Gnuradio under Ubuntu under Parallels on MacPro dual Quad core

Hello all,

I have gnuradio running per se.

I have seen an error “USRP2 failed to enable real-time scheduling”. Does
that mean that I have a configuration issue with Ubuntu and the ethernet
system?

The MacPro has two ethernet ports, one is connected to the Internet
(eth0) and the other to the USRP2 (eth1).

I tell each routine to use eth1 (with the -e option) and that seems to
work.

I believe at this juncture that the computer is talking to the USRP2 and
that the WBX is correctly configured. I received the following output
from USRP2 Probe:

USRP2 Probe

MAC Addr:
00:50:c2:85:36:cc

Name (ID):
83

Converter Rate:
100000000 Hz

Gain Range (min, max, step size):
0.0
31.5
0.5

Freq Range (min, max):
68750000.0 Hz
220000000.0 Hz

=========================

The program usrp2_fft.py shows no spectrum.

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I believe that the usrp2 gnuradio driver has a linux specific packet
ring, and therefore wont work on a bsd environment.

you may want to try the uhd, its using userspace sockets so it should
function cross-platform:
http://ettus-apps.sourcerepo.com/redmine/ettus/projects/uhd/wiki

-josh

(eth0) and the other to the USRP2 (eth1).

I tell each routine to use eth1 (with the -e option) and that seems
to work.

I believe at this juncture that the computer is talking to the
USRP2 and that the WBX is correctly configured. I received the
following output from USRP2 Probe:

After seeing a post by Josh B. stating that I should run HUD because
he thought that since “the usrp2 gnuradio driver has a linux specific
packet ring, and therefore wont work on a bsd environment.” I was
momentarily outraged. Does it not often seem that if you are not
running what (the ubiquitous) “they” are running the answer is always
the same? Go get on a different system is just the easy way out.

Then I thought to myself, “he said that because the underlayment of
OSX is indeed BSD.” Of course, I was running BSD when Josh was in
diapers, but that is beside the point. It is also of no consequence
that I exclaimed out loud “THERE IS A GOD!” when Apple announced that
it was moving it’s platforms to Unix. I digress…

It was clear I was on my own, so I started searching. I then
discovered “ethtool” and found that it did not want to tell me what
the so-called pause parameters were for eth1. Then I remembered what
Josh had said and thought again to myself, “maybe the problem
is on the Mac side”. This was heresy, but what the hey it’s
only bits and my time, and good grief I have spent enough of the
latter on this game.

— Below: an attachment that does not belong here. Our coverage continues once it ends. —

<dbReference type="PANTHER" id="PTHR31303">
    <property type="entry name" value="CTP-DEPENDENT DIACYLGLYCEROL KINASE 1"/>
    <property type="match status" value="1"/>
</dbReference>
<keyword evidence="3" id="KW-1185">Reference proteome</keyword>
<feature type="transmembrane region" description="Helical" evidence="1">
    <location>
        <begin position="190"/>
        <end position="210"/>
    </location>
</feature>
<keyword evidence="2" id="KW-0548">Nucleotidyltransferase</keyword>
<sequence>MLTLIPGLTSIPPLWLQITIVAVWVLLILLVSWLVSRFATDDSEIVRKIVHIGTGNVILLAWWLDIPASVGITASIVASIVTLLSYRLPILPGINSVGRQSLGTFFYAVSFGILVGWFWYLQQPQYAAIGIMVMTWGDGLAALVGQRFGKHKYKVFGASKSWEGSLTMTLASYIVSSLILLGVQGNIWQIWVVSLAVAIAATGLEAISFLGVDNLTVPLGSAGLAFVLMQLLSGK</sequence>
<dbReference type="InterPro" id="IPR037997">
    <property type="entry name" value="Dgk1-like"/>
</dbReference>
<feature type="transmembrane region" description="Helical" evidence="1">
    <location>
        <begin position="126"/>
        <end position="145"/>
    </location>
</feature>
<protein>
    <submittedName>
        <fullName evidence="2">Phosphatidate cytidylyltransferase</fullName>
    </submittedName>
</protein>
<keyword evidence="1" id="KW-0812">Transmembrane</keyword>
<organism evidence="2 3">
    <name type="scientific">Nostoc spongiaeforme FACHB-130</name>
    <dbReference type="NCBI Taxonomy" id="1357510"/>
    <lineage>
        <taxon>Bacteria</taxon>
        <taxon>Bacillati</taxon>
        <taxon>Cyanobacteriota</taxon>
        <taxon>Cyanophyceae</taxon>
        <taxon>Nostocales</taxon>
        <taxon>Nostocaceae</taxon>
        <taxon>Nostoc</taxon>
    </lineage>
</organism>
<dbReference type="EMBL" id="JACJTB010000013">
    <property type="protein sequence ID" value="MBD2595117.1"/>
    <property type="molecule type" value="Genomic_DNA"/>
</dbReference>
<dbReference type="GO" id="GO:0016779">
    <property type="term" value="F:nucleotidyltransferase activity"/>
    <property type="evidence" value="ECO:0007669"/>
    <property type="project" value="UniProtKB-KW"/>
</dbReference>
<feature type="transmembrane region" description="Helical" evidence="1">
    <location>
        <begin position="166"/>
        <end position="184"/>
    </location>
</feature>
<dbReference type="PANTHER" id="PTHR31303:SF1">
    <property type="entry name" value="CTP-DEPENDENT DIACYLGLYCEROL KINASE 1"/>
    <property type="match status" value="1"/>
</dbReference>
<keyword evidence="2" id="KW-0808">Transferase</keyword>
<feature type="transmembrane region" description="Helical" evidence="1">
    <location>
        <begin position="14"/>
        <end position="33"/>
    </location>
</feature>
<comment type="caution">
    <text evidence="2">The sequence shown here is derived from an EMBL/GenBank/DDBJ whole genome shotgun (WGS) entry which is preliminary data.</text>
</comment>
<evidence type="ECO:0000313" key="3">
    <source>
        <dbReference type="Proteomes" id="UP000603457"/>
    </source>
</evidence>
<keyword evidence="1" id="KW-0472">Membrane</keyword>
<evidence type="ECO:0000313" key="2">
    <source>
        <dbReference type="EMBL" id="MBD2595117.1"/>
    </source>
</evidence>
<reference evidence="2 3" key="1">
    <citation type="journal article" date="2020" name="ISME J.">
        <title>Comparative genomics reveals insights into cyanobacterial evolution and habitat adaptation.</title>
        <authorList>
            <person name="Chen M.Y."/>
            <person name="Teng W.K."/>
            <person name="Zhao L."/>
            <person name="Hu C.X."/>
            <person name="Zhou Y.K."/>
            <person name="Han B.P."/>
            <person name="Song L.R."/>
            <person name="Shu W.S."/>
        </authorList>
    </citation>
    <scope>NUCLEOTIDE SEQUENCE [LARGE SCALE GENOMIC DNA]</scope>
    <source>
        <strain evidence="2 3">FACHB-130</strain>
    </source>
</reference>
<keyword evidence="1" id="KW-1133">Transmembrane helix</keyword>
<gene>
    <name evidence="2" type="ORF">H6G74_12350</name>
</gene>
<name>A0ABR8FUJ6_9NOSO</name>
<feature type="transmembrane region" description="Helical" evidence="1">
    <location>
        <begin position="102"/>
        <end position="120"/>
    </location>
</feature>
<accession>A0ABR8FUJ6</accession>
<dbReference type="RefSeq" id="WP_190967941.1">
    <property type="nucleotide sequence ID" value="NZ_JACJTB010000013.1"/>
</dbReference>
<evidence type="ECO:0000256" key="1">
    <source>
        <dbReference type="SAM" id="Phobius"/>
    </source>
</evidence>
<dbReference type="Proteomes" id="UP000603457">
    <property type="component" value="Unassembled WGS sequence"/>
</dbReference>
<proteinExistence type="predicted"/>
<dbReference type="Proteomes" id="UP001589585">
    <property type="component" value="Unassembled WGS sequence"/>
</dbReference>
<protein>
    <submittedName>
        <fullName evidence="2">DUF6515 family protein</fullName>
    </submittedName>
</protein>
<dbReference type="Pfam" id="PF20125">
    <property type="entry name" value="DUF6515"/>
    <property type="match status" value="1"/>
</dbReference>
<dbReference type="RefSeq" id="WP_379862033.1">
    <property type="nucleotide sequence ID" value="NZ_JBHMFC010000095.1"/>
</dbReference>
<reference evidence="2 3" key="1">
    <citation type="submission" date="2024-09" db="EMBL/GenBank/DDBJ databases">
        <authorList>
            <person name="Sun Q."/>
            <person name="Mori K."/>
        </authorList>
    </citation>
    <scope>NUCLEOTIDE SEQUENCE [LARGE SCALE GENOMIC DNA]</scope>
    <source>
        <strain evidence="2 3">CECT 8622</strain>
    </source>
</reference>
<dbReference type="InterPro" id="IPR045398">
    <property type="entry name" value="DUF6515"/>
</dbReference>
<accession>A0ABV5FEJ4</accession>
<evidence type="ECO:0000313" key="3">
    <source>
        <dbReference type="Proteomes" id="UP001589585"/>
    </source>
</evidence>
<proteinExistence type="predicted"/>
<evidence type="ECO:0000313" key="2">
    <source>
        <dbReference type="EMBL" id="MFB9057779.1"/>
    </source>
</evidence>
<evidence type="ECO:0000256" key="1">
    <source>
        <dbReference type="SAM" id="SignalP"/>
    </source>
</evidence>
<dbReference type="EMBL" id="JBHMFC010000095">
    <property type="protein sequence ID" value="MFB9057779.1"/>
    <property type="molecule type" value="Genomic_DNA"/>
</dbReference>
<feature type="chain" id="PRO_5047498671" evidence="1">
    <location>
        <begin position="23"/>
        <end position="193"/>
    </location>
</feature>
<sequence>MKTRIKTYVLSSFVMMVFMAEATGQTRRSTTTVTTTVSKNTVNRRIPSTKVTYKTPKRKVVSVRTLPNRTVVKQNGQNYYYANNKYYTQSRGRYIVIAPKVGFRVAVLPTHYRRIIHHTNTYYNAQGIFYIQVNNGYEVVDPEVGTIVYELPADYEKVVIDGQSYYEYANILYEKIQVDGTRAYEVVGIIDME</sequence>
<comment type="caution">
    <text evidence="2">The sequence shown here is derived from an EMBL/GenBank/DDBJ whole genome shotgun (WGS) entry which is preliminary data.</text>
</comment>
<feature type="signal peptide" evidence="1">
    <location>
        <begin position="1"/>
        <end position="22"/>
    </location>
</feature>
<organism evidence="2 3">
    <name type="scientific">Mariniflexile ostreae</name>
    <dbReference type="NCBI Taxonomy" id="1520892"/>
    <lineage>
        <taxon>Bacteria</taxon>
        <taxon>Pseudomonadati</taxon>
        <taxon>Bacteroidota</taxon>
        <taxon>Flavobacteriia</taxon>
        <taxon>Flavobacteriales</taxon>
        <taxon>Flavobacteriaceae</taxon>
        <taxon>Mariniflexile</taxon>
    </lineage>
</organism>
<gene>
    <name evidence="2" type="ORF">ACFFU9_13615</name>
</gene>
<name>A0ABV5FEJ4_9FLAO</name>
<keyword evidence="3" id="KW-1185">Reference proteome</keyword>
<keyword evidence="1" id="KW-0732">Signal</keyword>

Lo and behold, the Mac Network control panel for Ethernet 2 was set to
full-duplex, flow control! Ahhh-Hah! So, switching that allowed the
data to flow, literally. Now I have a USRP2 that is doing as it’s
told, life is good. Who said you can’t run gnuradio on a VM?

Summary:

• Apple Mac Pro 2 x 3.2 GHz Quad-Core Intel Xeon w/4 GB 800 MHz DDR2
FB-DIMM RAM

• Mac OS X 10.5.8 (Leopard)

• Parallels Desktop 5 for Mac build 5.0.9344/Rev 558741 2/5/2010

• Ubuntu Linux 10.04 LTS (What have you kids done to Unix?!)

• gnuradio whatever…

• USRP2 w/WBX daughterboard

Now the fun can begin. Thanks for all the tips!

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On 05/17/2010 04:45 PM, HR Myler wrote:

After seeing a post by Josh B. stating that I should run HUD because
he thought that since “the usrp2 gnuradio driver has a linux specific
packet ring, and therefore wont work on a bsd environment.” I was
momentarily outraged. Does it not often seem that if you are not
running what (the ubiquitous) “they” are running the answer is always
the same? Go get on a different system is just the easy way out.

When developing software these days, it’s important to start out life by
picking the environment
most likely to be broadly useful first. Eliminating windows for a
second, that leaves Linux.
While it’s true that it’s possible to build many classes of
applications in such a way that they’re
utterly-portable from OS-to-OS, it’s hard, and it’s harder when the
application has to touch
anything other than a highly-abstracted interface to the filesystem,
and few rigidly-standardized
applications APIs.

It’s not a big surprise to me that some of the bits 'n pieces of the Gnu
Radio network interface
code use some Linux-specific networking “stuff”.

You are using a VM that may, or may not, faithfully mimic the behaviour
of real hardware. That’s
not the environment that Gnu Radio was developed on, so it should
hardly be surprising that
the kinds of “weird cases” produced by a VM environment haven’t been
tested-for, or accounted for.

The kinds of combinatorial explosions that happen in code when the code
does try to account for
“all possible barriers to correct functionality” are truly hideous,
and lead to code that is
profoundly hard to maintain–speaking from agonizing experience. Over
and over again.
For the past 31 years.

Consider a reductio ad absurdium argument. What if there was hardware
out there that couldn’t
add certain numbers properly, and occasionally didn’t do multiplies
correctly? Software generally
assumes that when you add 2+2, you get four. It generally doesn’t
need to verify that the
underlying CPU is actually sane. But one could argue that software
should perhaps be robust in
the face of impossible odds, and do such checks, perhaps only when it
detects “weirdo environment
number 57”. But it’s easy to see how quickly such a piece of
software becomes elephantine and
unmanageable.

Probably the right thing for MacOS, is to have native ports of the Gnu
Radio code, and UHD,
and so on. I think basic Gnu Radio functionality is already available
on MacOS, so some keener
with BSD experience could perhaps lend a hand and get UHD running
natively on MacOS/*BSD.

Principal Investigator
Shirleys Bay Radio Astronomy Consortium
http://www.sbrac.org